Move agency headquarters out of DC? Only if you want them to fail

This column was originally published on Jeff Neal’s blog, ChiefHRO.com, and was republished here with permission from the author.

A bill introduced by Sens. Josh Hawley (R-Mo.) and Marsha Blackburn (R-Tenn.), the “Helping Infrastructure Restore the Economy Act’’ (HIRE Act), would move the headquarters of 10 departments out of the National Capital Region. The bill would make the following moves:

  • Agriculture Department to Missouri
  • Commerce Department to Pennsylvania
  • Education Department to Tennessee
  • Energy Department to Kentucky
  • Department of Health and Human Services to Indiana
  • Department of Housing and Urban Development to Ohio
  • Interior Department to New Mexico
  • Labor Department to West Virginia
  • Transportation Department to Michigan
  • Department of Veterans Affairs to South Carolina

Hawley’s office said “Every year Americans’ hard-earned tax dollars fund federal agencies that are mainly located in the D.C. bubble. That’s a big part of the problem with Washington: They’re too removed from the rest of America. The HIRE Act will move policymakers directly into the communities they serve, creating thousands of jobs for local communities and saving taxpayers billions of dollars along the way.”

Blackburn said, “Moving agencies outside of Washington, D.C., both boosts local economies and lowers costs — that’s a winning combination. This legislation would enable Americans across the country to have greater access to good jobs. Tennesseans would greatly benefit from having portions of the Department of Education in the Volunteer State. It is my hope that the HIRE Act will quickly pass the Senate.”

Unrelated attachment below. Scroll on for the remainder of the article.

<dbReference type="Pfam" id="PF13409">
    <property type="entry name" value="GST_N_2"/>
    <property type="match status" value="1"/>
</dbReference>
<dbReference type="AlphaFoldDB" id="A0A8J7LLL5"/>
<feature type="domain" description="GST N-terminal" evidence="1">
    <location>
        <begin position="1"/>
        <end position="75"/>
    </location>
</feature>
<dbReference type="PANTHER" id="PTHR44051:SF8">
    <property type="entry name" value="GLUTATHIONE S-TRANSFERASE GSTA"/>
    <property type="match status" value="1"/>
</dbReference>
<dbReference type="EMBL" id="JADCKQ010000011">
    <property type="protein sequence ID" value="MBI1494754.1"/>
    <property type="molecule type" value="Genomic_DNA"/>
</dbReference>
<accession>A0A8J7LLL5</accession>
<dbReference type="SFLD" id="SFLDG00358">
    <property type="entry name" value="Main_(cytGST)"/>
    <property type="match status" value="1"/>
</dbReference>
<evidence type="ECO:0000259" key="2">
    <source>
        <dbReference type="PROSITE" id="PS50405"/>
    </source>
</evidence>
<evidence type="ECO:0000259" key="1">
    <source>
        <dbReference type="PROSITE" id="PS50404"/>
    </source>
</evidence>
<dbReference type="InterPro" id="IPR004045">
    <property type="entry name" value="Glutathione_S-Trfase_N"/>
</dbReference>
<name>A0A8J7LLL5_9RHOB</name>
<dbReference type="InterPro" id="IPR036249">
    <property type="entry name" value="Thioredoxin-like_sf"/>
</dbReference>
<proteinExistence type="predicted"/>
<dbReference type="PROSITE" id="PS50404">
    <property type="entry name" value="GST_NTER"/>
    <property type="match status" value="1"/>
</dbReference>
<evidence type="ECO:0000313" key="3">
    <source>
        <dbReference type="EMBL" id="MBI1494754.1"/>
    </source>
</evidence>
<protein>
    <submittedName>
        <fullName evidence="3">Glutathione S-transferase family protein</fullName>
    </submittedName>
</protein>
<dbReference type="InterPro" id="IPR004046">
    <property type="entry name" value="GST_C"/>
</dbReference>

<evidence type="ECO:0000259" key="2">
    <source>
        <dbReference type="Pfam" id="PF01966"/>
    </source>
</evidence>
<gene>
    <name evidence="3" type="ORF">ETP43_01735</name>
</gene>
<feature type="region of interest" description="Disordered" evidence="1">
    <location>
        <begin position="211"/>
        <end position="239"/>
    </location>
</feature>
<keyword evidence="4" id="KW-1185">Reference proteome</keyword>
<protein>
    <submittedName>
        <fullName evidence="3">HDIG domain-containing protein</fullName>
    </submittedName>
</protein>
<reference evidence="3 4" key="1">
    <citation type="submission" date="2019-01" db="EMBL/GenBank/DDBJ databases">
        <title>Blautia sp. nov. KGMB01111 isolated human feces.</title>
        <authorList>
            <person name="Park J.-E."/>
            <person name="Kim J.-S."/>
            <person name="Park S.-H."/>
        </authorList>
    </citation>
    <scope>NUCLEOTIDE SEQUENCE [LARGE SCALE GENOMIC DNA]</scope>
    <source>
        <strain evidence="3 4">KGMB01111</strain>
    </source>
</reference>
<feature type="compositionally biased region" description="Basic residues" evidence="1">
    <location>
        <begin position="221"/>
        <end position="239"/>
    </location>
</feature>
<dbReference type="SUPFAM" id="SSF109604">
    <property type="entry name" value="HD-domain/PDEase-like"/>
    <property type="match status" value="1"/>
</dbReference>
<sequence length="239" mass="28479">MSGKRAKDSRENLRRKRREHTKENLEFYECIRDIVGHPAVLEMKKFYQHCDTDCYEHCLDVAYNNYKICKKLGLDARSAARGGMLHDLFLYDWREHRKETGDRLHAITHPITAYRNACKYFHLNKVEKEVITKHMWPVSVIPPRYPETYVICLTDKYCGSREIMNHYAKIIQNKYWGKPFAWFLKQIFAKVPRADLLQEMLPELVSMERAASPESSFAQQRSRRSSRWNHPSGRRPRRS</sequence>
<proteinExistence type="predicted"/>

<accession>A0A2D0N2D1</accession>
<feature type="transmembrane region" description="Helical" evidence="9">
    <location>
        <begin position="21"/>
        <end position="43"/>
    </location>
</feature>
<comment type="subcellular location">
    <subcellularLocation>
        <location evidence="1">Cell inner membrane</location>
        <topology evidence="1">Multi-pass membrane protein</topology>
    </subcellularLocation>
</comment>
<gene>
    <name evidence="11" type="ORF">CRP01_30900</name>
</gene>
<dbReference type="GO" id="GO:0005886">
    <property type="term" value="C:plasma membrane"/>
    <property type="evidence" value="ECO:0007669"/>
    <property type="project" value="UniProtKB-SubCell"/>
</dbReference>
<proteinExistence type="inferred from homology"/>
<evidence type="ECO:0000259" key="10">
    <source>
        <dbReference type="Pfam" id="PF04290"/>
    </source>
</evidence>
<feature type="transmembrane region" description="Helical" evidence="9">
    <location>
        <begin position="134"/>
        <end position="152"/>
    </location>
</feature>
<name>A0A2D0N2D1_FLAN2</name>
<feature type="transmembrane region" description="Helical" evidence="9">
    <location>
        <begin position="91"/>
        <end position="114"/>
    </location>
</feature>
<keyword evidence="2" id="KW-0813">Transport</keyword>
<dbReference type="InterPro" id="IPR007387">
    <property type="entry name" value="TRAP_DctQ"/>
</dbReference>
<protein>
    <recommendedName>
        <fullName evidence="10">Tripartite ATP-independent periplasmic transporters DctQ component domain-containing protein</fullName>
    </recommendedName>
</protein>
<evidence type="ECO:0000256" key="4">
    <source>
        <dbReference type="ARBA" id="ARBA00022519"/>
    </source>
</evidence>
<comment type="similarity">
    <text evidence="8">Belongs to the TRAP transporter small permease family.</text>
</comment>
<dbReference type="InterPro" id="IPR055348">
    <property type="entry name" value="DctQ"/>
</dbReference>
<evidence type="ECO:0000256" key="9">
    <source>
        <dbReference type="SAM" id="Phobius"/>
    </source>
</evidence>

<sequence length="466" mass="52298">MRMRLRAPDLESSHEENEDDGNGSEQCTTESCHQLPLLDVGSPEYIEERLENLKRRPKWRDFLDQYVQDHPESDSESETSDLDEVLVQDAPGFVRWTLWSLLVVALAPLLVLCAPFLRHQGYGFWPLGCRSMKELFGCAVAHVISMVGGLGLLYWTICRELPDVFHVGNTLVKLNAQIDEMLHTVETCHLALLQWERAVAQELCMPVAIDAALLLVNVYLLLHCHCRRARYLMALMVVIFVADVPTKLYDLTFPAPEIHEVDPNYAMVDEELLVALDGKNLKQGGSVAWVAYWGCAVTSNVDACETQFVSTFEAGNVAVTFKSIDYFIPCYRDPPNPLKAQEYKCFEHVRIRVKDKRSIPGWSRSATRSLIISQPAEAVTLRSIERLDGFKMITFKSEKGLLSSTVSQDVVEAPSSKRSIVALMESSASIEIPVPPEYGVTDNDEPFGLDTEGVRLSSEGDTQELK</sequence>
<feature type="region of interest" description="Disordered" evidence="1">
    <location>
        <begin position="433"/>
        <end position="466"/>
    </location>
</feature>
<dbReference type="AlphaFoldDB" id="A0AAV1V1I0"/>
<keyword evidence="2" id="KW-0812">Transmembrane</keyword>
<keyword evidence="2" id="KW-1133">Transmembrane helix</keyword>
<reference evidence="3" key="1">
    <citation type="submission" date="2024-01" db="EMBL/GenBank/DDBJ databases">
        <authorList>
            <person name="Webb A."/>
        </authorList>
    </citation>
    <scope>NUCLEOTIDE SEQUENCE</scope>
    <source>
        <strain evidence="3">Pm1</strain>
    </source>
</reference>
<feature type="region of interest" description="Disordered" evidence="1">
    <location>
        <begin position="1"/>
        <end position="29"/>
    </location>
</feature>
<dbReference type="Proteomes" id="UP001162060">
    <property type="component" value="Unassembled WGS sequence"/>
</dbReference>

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A news release from Hawley’s office said “Americans spend billions in taxes to pay for federal salaries. But they lack equal access to those jobs. Even though federal jobs are paid for by everybody, those jobs disproportionately are in the D.C. area. Federal jobs provide economic stability and encourage regional growth. When the FBI moved the Criminal Justice Information Services Center to Clarksburg, WV, the stable stream of revenue from those jobs boosted the local economy and helped it grow.